The term “OK Boomer” has been entered into the official records of the US Supreme Court. Today, Chief Justice John Roberts used the phrase as a means to discuss age discrimination at a Supreme Court hearing and whether uttering it during a job interview could qualify as legal evidence.
The moment came during a case hearing for Babb v. Wilkie, in which plaintiff Norris Babb — who was in her early 50s at the time of the incident — alleged that she was denied a promotion from the Department of Veterans Affairs based on her age and gender. During questioning, Roberts posited that if a hiring person were to say, “OK Boomer ... is that actionable?” According to the court transcript, the hypothetical question was met with laughter.
Ultimately, the court moved on after noting that it would likely be actionable if the term was used as a way to negatively judge a job candidate, especially if done so against a younger alternate. “If the decision makers are sitting around the table and they say, ‘we’ve got Candidate A who’s 35’ and ‘we’ve got Candidate B who’s 55 and is a boomer’ — and is probably tired and you know, doesn’t have a lot of computer skills, I think that absolutely would be actionable,” the court concluded.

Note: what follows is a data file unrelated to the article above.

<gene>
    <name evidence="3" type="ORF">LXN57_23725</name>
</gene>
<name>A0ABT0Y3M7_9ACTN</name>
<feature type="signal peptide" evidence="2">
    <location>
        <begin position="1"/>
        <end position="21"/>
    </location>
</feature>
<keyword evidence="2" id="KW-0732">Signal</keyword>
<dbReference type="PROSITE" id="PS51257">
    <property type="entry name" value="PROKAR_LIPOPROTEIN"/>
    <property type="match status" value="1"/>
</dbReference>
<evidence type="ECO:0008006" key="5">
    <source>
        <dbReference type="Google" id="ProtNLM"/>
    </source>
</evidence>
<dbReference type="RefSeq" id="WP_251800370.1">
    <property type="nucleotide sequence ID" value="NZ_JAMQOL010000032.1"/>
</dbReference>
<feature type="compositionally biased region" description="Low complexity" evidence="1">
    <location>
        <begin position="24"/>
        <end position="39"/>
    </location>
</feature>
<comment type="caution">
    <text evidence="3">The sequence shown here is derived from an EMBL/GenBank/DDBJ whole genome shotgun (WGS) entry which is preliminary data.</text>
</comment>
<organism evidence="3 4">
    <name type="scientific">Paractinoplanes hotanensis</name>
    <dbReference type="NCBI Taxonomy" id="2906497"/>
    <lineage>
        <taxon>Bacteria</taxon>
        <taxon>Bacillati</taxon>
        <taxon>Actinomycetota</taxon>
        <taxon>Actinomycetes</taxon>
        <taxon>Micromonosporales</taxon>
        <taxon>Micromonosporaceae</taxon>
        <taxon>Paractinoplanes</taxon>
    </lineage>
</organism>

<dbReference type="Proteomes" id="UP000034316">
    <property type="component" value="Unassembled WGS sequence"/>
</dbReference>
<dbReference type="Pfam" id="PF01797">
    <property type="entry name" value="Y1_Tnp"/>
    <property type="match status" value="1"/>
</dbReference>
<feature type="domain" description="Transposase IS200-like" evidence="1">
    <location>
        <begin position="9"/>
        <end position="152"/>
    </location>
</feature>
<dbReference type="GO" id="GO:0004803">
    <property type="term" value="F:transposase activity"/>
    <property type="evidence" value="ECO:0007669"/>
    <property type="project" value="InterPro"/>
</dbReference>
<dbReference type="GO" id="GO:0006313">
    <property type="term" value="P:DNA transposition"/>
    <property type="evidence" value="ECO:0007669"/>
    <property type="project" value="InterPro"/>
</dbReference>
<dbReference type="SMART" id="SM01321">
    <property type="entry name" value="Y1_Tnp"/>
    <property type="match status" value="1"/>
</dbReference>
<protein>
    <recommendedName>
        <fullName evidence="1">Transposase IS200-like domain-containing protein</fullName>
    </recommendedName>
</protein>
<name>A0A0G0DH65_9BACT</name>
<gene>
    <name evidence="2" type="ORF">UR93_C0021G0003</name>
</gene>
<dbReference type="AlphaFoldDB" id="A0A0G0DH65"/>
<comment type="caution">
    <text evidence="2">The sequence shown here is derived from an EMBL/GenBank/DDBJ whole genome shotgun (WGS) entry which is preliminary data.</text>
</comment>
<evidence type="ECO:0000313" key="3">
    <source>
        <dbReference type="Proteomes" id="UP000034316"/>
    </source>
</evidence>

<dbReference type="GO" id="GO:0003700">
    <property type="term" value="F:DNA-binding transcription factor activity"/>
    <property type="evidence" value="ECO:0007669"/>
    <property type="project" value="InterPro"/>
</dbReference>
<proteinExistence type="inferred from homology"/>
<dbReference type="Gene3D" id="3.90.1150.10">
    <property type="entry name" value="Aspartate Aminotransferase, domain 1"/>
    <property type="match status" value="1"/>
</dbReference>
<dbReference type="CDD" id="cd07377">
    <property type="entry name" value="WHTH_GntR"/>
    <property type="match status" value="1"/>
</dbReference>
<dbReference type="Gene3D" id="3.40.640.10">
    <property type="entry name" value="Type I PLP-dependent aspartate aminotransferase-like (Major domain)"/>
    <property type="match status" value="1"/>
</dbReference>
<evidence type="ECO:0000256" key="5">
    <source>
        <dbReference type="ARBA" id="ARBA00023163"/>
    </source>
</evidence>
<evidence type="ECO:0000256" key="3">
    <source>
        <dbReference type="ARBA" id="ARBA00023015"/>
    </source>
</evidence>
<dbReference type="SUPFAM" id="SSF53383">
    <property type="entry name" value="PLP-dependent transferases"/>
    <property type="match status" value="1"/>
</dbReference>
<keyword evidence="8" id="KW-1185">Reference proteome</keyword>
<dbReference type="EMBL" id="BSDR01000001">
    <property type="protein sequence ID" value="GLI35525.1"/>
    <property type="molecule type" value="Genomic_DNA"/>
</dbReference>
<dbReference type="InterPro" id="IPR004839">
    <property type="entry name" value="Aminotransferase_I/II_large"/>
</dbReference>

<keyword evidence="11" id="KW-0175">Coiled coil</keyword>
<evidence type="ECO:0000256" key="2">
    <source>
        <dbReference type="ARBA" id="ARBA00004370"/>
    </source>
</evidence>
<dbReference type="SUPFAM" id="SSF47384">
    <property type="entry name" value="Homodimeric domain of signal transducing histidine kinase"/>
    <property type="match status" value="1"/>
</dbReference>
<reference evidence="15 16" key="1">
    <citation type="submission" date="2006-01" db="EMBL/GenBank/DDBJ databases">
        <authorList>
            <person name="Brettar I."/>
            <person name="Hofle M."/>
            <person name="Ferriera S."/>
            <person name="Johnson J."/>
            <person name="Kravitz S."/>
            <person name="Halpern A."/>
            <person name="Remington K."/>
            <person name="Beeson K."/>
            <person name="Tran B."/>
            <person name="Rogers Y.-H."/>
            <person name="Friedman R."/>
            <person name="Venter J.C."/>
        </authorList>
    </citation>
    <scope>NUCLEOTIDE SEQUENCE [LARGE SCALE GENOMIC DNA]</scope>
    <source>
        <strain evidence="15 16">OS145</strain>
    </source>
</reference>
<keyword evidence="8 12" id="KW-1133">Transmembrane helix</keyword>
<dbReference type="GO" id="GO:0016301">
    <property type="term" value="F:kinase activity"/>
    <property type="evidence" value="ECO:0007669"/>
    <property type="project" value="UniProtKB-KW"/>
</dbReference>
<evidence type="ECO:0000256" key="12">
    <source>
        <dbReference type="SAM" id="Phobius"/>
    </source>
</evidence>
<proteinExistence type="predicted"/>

Supreme Court justices aren’t expected to maintain a deep familiarity with memes, but the moment did mark the first time the phrase was uttered in a high court hearing. “OK, Boomer” has made its appearance in legal settings before, though: last November, a 25-year-old New Zealand lawmaker used the phrase as a retort against an older member of Parliament who heckled her during a speech for a climate crisis bill.
“Boomer” is a colloquial but not always derogatory term for Americans who were born between 1946 and 1964, a period dubbed “the baby boom” for its heightened birth rates. Chief Justice Roberts was born in 1955.